Kimble encouraged the court to adopt a “rule of reason” approach of the type found in antitrust law. Justice Sotomayor quickly pounced on the idea by asking: why are we importing antitrust principles into patent law? If there is an antitrust problem, then can’t someone simply address the problem under the rule of reason in an antitrust case? Justice Breyer similarly questioned why the court would open up a new avenue of litigation that would have to decide what is “reasonable” in the post-expiration royalty context and how to weigh the various factors. Kimble responded that the rule of reason for use here could be similar to the rule used by the Federal Circuit in patent misuse cases.
On the other side of the argument, counsel for Marvel argued that “this case begins and ends with stare decisis.” Congress has visited and revisited patent law and the balance of rights and responsibilities thereunder in the decades since Brulotte, and has left the Brulotte rule in place as a shield that parties have relied on to cut off royalties at the expiration of the patent term. There is no reason to revisit precedents, Marvel argued, by separating the bundle of rights included in a patent into a right to exclude, which would not extend beyond expiration of the patent term, and the right to royalties, which would.
Appearing on behalf of the United States, Deputy Solicitor General Malcolm Stewart argued that the case is not about antitrust, and it’s not about economic efficiency in licensing. It’s about a strong Patent Act interest in guaranteeing public access to inventions after expiration of the patent term. Once the patent expires, the invention belongs to the public, and a license that extends beyond the term of the patent infringes on the public’s right, not upon (or not only upon) the right of the licensee.
Justice Sotomayor asked whether the United States takes issue with the amici from the fields of antitrust and economics who argue that the Brulotte rule makes no sense as an economic matter. Mr. Stewart disagreed to the extent that patent holders can already contract for payments after the term of the patent for use during the term of the patent. The rule might not make sound antitrust policy because it might sometime quell efficient behavior, but it’s not an antitrust law.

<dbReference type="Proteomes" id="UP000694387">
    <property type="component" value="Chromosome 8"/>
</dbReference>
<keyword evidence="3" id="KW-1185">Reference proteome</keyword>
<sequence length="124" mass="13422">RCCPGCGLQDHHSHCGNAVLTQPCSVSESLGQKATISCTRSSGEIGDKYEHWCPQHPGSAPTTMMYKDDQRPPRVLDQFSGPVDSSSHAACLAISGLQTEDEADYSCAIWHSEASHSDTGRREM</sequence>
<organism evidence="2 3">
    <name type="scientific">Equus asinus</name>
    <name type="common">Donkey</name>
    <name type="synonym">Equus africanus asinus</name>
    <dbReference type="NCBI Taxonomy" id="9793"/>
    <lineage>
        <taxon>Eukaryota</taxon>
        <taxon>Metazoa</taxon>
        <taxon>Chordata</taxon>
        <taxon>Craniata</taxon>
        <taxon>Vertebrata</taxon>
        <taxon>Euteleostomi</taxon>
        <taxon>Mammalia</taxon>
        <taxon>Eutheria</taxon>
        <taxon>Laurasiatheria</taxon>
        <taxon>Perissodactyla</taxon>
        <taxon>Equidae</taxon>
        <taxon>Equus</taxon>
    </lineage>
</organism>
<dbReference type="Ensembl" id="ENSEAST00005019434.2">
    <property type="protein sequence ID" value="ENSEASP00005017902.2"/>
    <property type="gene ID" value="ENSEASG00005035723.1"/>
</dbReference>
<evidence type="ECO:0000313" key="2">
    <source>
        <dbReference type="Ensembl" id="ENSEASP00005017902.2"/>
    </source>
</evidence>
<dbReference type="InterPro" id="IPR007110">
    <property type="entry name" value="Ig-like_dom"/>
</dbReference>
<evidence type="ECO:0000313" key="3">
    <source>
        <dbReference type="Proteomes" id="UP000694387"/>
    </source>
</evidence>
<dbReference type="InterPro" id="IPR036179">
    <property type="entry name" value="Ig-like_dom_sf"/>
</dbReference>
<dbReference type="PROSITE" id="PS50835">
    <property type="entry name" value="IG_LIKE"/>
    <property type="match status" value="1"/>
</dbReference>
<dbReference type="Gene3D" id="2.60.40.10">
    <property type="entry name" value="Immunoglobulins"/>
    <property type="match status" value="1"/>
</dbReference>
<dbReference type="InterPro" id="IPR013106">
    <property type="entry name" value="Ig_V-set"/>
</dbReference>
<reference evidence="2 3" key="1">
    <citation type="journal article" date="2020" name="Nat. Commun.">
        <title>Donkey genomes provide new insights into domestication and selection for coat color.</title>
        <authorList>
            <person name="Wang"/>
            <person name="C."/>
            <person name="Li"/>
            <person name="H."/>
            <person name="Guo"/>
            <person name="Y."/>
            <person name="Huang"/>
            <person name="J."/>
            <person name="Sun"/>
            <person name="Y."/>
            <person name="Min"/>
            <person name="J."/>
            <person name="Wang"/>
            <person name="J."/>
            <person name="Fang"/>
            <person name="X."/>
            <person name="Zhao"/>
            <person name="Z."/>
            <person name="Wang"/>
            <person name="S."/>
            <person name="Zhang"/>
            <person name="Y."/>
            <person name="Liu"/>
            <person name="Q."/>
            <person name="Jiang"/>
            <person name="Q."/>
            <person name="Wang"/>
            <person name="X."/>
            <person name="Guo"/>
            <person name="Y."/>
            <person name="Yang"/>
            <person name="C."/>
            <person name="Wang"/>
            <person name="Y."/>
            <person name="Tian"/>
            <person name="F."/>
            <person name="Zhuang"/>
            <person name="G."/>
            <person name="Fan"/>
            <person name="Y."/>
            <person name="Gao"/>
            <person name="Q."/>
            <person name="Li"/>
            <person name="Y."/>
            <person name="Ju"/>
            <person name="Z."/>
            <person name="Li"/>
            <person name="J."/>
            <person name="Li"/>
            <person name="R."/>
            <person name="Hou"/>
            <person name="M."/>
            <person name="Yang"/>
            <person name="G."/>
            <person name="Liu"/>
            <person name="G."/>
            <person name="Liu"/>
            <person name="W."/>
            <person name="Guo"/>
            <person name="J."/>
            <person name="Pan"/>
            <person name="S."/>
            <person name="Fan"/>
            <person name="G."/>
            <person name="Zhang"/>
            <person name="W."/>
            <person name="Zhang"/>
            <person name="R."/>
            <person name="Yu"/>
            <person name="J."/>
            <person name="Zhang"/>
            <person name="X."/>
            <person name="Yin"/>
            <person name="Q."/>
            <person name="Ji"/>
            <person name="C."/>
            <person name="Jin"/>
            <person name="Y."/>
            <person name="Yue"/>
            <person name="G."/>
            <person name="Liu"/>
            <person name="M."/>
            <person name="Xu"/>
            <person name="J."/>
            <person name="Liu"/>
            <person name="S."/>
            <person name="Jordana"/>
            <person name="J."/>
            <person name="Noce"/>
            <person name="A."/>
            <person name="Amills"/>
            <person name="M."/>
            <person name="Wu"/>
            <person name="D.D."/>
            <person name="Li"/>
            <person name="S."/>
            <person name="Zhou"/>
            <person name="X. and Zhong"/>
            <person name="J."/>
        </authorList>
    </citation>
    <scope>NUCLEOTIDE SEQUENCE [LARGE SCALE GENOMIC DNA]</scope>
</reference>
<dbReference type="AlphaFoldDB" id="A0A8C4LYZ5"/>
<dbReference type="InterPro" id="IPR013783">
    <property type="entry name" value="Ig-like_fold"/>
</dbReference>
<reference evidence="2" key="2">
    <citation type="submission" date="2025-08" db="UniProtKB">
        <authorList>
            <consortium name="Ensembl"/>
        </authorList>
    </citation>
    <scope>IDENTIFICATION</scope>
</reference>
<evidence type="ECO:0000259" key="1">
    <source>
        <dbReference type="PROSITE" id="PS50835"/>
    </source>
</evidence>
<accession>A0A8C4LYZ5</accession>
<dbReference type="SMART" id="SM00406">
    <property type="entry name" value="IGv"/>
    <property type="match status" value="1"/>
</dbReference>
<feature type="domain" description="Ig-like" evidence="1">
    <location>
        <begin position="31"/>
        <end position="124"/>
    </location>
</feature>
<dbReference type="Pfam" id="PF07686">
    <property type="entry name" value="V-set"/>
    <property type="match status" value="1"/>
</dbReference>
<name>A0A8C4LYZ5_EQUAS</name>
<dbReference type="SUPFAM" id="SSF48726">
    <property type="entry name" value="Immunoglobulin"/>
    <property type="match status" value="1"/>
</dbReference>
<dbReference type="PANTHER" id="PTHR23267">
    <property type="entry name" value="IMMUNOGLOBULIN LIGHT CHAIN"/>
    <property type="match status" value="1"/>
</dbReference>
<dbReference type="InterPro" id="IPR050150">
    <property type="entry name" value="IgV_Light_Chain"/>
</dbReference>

Justice Scalia asked what the economic value of the rule could be; Mr. Stewart replied that the value is in public access to the invention, including royalty-free use of the invention, after the period of exclusivity granted by Congress. Even if a post-expiration license affects only a single licensee, the public has an interest in the licensee’s ability to market the invention without the additional cost of a royalty. Small or nonprofit inventors such as some of the amici might not be able to use the precise post-expiration licensing terms that they would like, but there will be other ways for them to get their inventions to market.
As is typically the case, it is difficult to predict which way the court will vote based on oral argument. Two of the nine justices (Justices Thomas and Alito) did not speak at all during the argument. There did seem to be skepticism among the justices for overturning the Brulotte rule, although skepticism does not necessarily equate with opposition. A decision is expected by the end of June.